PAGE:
The AURORA study investigated whether voclosporin, a novel calcineurin inhibitor, could reduce disease activity when added to background mycophenolate mofetil and low-dose corticosteroids in patients with active lupus nephritis (N=357). The primary end point of the study was complete renal response (defined as urinary protein-to-creatinine ratio [UPCR] of ≤0.5mg/mg, eGFR ≥60 mL/min/1.73 m2, or no confirmed decrease from baseline in eGFR of >20%, presence of sustained, low-dose steroids and no administration of rescue medication) at 52 weeks.
Results showed that renal response was achieved by 40.8% of voclosporin-treated patients compared with 22.5% of the placebo group (odds ratio: 2.65; P<.001). In addition, voclosporin was associated with statistically significant improvements in pre-specified hierarchical secondary end points including renal response at 24 weeks, partial renal response at 24 and 52 weeks, time to UPCR ≤0.5mg/mg and time to 50% reduction in UPCR.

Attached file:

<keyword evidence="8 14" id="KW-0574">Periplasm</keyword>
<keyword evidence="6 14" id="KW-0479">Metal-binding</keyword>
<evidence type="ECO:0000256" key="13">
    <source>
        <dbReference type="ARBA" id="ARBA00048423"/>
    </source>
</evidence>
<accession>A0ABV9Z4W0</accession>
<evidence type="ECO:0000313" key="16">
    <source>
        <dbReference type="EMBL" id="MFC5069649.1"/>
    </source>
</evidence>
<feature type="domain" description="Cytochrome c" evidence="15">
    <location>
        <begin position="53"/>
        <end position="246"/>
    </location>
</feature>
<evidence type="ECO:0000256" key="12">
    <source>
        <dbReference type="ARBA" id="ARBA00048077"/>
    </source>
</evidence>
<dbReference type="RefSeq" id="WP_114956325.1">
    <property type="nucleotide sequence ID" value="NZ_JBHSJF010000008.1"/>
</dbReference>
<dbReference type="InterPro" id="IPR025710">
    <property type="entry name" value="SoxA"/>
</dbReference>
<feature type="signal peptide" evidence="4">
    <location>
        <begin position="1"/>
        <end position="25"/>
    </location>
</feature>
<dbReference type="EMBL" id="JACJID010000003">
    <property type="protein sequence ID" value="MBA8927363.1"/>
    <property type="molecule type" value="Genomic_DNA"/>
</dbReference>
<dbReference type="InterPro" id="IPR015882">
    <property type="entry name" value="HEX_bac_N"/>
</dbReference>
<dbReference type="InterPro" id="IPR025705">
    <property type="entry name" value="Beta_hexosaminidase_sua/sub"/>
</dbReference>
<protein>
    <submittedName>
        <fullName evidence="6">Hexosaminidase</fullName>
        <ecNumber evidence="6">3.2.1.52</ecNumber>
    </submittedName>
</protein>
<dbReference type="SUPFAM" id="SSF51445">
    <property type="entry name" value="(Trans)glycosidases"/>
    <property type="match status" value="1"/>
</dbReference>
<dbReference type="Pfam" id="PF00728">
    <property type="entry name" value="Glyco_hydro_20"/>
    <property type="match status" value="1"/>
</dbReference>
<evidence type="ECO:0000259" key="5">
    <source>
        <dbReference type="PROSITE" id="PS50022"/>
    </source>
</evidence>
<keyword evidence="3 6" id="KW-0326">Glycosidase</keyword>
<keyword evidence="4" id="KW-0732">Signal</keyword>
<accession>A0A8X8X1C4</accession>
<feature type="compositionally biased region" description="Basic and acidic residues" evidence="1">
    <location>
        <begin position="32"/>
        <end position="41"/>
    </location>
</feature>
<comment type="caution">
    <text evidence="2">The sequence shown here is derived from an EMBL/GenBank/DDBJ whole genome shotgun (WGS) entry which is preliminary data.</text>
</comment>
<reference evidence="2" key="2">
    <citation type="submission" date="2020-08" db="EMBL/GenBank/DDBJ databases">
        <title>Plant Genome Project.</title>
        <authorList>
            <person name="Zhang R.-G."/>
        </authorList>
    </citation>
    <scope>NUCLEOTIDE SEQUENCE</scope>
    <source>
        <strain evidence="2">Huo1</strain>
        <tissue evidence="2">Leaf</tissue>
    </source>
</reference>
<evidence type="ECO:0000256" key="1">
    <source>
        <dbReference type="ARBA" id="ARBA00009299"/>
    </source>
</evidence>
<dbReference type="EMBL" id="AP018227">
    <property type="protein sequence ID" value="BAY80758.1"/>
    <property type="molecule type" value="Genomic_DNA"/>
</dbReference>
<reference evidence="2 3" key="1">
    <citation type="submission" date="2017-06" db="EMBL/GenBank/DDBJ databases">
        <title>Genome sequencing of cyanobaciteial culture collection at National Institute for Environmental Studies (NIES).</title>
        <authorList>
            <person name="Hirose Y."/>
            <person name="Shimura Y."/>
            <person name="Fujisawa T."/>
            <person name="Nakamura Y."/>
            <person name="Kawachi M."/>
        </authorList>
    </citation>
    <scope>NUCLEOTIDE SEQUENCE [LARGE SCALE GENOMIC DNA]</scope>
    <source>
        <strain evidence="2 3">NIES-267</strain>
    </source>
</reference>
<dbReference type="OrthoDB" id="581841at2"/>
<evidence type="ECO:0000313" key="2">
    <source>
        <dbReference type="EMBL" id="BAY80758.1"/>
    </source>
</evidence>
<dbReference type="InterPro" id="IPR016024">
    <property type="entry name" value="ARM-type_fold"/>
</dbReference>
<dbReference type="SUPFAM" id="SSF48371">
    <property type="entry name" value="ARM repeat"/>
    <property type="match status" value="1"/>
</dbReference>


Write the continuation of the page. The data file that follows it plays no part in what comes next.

With regard to safety, voclosporin was found to be well tolerated, and was not associated with significant decreases in estimated glomerular filtration rate or increases in blood pressure, lipids, or glucose at week 52. The most common serious adverse event reported in the trial was infection (10.1% with voclosporin vs 11.2% in the control arm).
“We are thrilled with the outcomes reported today from the AURORA trial, which unequivocally demonstrate the tremendous potential for voclosporin to play an important role in the treatment of the approximately one million people worldwide living with LN,” said Peter Greenleaf, President and Chief Executive Officer of Aurinia. “If approved, we look forward to potentially making voclosporin available to patients beginning in 2021.”
According to Aurinia, the developers of voclosporin, a New Drug Application (NDA) is expected to be submitted to the Food and Drug Administration in the first half of 2020.
For more information visit auriniapharma.com.
This article originally appeared on MPR